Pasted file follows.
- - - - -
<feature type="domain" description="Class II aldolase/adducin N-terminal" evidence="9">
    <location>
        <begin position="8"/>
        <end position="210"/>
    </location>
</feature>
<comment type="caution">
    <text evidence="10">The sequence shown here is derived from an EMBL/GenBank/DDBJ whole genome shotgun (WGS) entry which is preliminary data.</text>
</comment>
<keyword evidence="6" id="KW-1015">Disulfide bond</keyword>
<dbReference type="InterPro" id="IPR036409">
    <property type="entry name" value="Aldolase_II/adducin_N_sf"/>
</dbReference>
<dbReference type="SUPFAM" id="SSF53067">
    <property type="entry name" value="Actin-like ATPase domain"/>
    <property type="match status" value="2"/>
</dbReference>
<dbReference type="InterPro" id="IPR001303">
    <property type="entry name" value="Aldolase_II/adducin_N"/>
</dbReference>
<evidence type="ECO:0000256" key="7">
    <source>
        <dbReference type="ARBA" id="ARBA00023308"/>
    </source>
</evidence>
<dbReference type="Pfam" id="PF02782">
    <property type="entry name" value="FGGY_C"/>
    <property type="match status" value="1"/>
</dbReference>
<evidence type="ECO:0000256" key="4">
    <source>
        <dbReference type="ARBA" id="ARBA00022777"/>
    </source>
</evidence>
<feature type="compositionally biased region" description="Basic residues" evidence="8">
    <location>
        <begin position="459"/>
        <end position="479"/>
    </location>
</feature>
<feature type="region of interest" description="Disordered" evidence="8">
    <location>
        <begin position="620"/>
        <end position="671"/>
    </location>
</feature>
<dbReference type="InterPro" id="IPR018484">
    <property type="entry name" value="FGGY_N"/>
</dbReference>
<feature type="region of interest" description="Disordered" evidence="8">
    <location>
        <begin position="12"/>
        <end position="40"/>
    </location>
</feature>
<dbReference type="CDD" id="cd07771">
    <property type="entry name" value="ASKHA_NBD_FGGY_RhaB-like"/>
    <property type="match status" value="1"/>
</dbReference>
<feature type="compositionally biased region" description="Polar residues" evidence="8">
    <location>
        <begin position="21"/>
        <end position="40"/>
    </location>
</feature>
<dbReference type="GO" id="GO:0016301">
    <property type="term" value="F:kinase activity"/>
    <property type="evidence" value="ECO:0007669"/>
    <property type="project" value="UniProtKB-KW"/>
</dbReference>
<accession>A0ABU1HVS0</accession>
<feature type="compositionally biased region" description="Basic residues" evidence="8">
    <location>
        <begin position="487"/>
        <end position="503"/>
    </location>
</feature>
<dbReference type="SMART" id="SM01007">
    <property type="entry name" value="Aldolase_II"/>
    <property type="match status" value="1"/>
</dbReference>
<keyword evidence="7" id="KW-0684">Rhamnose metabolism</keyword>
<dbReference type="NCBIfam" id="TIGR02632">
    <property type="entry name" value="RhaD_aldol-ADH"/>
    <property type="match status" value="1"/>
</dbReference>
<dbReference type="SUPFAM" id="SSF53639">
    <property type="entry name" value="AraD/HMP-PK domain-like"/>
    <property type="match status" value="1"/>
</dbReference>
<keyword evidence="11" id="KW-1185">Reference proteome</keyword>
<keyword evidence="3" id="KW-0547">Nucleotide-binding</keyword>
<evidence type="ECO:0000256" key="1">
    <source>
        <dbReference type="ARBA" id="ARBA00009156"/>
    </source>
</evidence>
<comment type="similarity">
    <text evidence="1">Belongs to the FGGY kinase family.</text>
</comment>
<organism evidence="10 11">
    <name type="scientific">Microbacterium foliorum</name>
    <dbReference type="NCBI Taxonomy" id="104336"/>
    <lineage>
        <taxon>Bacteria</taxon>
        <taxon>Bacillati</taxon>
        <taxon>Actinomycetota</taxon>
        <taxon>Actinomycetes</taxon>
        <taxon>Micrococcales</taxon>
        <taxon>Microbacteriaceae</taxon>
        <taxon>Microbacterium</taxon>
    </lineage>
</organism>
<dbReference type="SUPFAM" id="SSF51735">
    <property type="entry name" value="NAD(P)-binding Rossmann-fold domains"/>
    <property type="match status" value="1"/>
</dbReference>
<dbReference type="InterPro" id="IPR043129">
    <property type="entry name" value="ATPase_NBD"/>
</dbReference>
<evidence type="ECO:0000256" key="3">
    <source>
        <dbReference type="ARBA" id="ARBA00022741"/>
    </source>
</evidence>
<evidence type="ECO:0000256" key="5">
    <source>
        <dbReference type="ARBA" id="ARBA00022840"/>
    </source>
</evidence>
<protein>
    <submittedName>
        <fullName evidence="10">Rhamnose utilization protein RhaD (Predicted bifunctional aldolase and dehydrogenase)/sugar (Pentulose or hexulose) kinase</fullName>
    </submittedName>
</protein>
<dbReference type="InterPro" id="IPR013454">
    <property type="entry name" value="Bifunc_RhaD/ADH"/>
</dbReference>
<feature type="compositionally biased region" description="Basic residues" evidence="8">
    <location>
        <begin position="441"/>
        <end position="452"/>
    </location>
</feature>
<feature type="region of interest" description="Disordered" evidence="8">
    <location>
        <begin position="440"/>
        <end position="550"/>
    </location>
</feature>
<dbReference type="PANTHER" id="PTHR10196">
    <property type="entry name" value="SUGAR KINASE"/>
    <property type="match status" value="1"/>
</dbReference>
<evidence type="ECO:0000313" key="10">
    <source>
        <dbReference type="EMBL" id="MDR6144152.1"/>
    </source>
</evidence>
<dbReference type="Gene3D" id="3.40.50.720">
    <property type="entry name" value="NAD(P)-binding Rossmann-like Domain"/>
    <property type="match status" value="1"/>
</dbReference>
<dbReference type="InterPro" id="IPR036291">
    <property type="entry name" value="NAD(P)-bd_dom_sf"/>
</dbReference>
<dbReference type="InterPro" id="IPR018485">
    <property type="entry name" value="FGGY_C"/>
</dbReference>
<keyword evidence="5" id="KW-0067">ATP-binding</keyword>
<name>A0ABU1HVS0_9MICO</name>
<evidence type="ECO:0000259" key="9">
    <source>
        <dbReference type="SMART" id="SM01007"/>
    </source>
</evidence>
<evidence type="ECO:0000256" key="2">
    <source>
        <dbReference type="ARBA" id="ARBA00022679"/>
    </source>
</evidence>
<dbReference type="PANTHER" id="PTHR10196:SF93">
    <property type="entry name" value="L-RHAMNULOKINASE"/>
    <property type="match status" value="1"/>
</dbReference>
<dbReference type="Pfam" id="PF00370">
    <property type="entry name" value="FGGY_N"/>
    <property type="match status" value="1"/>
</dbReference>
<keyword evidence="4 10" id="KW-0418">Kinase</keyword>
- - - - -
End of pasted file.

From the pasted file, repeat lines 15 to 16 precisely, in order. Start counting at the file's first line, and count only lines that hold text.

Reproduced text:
    <property type="entry name" value="Actin-like ATPase domain"/>
    <property type="match status" value="2"/>